In dissecting Manchester United’s loss at home to Tottenham last weekend, I was struck by the reaction of Red Devils fans.
In the last 12 months, millions of Manchester United supporters had to watch (literally) the Premiership title be handed to Manchester City (after leading their arch-enemies by as many as seven points with a month to go in the race), followed by seeing Chelsea roll through the Champions League and hoisting the trophy. They also had to get used to the idea of Manchester United playing in Europa League, and the team bowing out of the FA Cup in late January.
Now with a tricky game against Newcastle United this weekend, we’re looking at a match that Manchester United has to win to silence their growing number of critics and make amends for their dreadful performance versus Spurs.
United looked older and disinterested against Tottenham. It’s one thing during the grind of matches to fall asleep and have to rally against Stoke or Bolton or Fulham. But against Tottenham, there’s no excuse for Alex Ferguson’s squad to look as lackadaisical as it did in the first 45 minutes.
So here’s something to ponder. In the 20 years of the English Premier League, Manchester United has won the title twelve times and has never finished below third.
But could Manchester United finish fourth this season? It sounds ludicrous but not really when you consider their issues.
1. Chelsea is better than most expected to be. I saw the Premier League as a three-horse race this season, unlike most who thought Chelsea would be third at best because of their aging core, uncertainty about Roberto Di Matteo’s managerial credentials, and the fact so many newcmers in the last several years haven’t found a proper place in the squad. But Eden Hazard and Oscar are looking like what Chelsea needed. Another strong season start by Branislav Ivanovic and Fernando Torres, no longer in the Chelsea shadow of Didier Drogba, has the Blues flying high. There’s minimal chance that Chelsea won’t be much better than they are right now in January or February, barring injury setbacks.
2. Manchester City, though struggling, won’t give up the title easily, regardless of how they’ve underwhelmed thus far. As much as they’ve been criticized, they still haven’t lost a Premier League game. When they do, and especially if it’s a couple in a row, then I would be worried. Remember, they’re not going to earn 89 points like they did last season, but you don’t necessarily need to. Manchester United coasted to an 80 point total in 2010-11 and won the title in a laugher over second-place Chelsea (71 points).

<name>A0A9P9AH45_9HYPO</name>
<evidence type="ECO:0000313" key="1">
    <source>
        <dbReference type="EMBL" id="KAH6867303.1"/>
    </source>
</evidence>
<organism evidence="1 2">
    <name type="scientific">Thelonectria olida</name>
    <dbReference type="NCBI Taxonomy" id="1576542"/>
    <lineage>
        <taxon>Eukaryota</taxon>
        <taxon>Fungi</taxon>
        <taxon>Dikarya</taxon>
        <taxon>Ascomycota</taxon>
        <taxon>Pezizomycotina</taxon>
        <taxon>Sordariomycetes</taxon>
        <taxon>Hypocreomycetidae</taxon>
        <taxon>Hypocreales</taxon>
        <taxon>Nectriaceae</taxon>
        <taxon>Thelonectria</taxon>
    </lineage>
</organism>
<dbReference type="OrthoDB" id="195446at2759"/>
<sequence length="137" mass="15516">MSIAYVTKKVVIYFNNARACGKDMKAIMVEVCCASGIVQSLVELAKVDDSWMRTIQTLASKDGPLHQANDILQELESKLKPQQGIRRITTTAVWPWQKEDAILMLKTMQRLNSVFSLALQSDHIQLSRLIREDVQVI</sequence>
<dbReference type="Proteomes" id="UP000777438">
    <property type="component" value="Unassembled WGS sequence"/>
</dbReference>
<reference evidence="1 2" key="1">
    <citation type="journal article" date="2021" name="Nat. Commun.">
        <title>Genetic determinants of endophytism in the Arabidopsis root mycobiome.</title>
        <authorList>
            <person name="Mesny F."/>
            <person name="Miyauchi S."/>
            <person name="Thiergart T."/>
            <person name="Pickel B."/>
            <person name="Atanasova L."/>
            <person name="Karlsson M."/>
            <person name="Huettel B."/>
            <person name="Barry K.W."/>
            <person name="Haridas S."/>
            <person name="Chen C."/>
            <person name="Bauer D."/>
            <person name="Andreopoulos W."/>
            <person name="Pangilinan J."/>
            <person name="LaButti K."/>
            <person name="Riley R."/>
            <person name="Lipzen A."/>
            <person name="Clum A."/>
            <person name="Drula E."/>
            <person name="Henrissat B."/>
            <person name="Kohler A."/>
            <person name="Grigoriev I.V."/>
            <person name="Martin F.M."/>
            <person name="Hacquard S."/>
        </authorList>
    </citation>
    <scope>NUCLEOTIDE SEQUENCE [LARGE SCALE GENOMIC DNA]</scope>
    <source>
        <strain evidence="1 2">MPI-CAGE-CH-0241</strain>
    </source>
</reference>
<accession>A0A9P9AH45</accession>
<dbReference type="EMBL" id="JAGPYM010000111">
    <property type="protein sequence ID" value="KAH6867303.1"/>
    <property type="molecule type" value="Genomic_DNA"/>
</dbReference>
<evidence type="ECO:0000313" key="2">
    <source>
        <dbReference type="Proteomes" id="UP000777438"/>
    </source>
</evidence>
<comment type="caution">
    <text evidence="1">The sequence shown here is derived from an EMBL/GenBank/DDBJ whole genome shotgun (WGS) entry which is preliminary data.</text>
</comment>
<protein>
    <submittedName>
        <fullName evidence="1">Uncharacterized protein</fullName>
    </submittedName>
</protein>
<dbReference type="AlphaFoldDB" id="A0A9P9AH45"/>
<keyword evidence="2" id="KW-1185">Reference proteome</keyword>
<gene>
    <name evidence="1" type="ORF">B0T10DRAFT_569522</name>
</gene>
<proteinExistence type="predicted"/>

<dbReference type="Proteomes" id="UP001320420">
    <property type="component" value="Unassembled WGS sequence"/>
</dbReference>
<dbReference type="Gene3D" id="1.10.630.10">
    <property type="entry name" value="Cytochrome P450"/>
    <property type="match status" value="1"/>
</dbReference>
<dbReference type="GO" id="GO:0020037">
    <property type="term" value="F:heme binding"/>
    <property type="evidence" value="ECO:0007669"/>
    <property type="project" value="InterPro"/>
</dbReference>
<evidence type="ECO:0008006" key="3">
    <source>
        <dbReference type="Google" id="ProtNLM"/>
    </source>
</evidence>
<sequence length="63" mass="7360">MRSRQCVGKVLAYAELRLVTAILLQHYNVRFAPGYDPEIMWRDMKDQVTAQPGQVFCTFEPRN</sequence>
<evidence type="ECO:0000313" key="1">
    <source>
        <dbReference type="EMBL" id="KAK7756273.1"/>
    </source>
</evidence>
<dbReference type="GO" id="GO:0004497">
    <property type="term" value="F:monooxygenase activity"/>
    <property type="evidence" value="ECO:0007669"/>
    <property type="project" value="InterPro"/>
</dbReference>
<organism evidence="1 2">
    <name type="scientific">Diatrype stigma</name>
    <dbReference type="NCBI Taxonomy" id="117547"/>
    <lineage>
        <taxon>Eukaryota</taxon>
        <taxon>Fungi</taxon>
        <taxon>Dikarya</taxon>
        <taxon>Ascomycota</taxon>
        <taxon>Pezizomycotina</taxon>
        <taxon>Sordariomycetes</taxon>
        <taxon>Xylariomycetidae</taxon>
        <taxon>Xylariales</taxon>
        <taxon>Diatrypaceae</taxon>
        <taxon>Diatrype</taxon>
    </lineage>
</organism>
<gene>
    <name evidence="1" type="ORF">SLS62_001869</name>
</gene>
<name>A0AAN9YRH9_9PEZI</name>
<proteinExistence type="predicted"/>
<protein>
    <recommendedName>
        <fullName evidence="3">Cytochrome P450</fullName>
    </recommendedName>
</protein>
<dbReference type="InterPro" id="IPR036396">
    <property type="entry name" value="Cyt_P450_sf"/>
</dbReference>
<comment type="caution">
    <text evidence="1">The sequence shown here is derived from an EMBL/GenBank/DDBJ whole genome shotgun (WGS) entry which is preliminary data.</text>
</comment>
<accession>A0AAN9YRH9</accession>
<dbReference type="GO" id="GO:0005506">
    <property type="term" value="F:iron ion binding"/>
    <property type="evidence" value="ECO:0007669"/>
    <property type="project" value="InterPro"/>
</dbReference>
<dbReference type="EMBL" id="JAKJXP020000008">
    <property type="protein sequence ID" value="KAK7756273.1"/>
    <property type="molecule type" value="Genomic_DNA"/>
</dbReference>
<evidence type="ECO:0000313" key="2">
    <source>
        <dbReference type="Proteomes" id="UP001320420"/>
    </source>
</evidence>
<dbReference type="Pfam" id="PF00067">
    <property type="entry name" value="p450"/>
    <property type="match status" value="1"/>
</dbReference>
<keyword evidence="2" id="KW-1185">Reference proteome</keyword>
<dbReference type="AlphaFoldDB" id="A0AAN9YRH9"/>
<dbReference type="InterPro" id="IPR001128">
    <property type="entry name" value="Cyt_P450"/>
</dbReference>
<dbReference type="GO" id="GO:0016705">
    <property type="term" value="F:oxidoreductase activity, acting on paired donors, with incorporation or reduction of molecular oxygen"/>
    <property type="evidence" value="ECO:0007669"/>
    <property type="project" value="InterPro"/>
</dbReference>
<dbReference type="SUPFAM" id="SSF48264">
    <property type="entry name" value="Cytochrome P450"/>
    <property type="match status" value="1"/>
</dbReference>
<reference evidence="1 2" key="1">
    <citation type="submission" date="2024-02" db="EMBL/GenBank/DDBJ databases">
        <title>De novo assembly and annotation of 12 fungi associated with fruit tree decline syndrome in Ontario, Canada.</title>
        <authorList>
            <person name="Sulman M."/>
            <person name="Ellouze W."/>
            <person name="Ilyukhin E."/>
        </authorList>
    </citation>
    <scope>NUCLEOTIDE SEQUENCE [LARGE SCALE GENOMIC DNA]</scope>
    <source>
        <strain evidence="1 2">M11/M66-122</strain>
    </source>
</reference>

3. Manchester United’s defence has issues. Rio Ferdinand was turned into dust by Gareth Bale, and this week it was reiterated, rather publicly, when Roy Hodgson turned the page on the United star’s England career. Hodgson was hammered by some when he left Ferdinand off his Euro 2012 squad, but it was the right decision, and the play of fellow veterans John Terry and newly-established international Joleon Lescott proved it. In addition, Rafael hasn’t impressed yet, and we should be willing to wait it out and let him find his way, which he more than likely will.
4. Who’s the number one goalkeeper? Being the last line of defence for Manchester United is a thankless job, with the exception of the wages, trophies, and medals. But neither David de Gea nor Anders Lindegaard has been consistent or healthy enough to cement themselves as the clear No. 1 and that’s just not the “United Way." You don’t even need to make a mouse click to go through United’s goaltending history, but when they win and are dominant, it’s a one-person job. See Peter Schmiechel, Fabien Barthez, Edwin van der Sar, and to some extent Tim Howard.
5. Wayne Rooney came back this week and sooner than expected, but he’ll have to show that that gruesome cut he suffered isn’t restraining him in any way. If Rooney is fine, it makes Robin van Persie and Nani better and gives them far more room to wield their own brands of magic.
There are other warning signs despite the astute acquisition of van Persie, Nani’s development into an elite player, and the "problem” of finding enough time to get Danny Welbeck onto the pitch in situations where he can thrive.
But with the advanced ages of Paul Scholes and Ryan Giggs, the end is always a step closer with every match. I’d like to see Javier Hernandez play a lot more than he has – he’s just a gem of a player who seems to get what being a pro is about on and off the pitch. But they didn’t sign the Mexican to play him every other match, a scenario that eventually compromised the usefulness of Dimitar Berbatov, even when he did play.
If you asked me right now, I’d still say there’s no chance Manchester United finishes outside the top three. But is it impossible like it’s felt the last several seasons? Certainly not.
It’s the old expression though: Manchester United never rebuilds, they re-load. And unlike the big four North American sports leagues, there’s nothing stopping United from getting the players they want and need, unless of course Manchester City or Chelsea outbid them.
So rumours of any demise for Manchester United are obviously greatly exaggerated, and certainly so compared to what Liverpool, and to a lesser extent Arsenal, are going though.
But are they the threat to win the title we may have thought they were on when the season began? I really don’t think so, but obviously count Manchester United out at your own peril, and wallet, if you’re so inclined.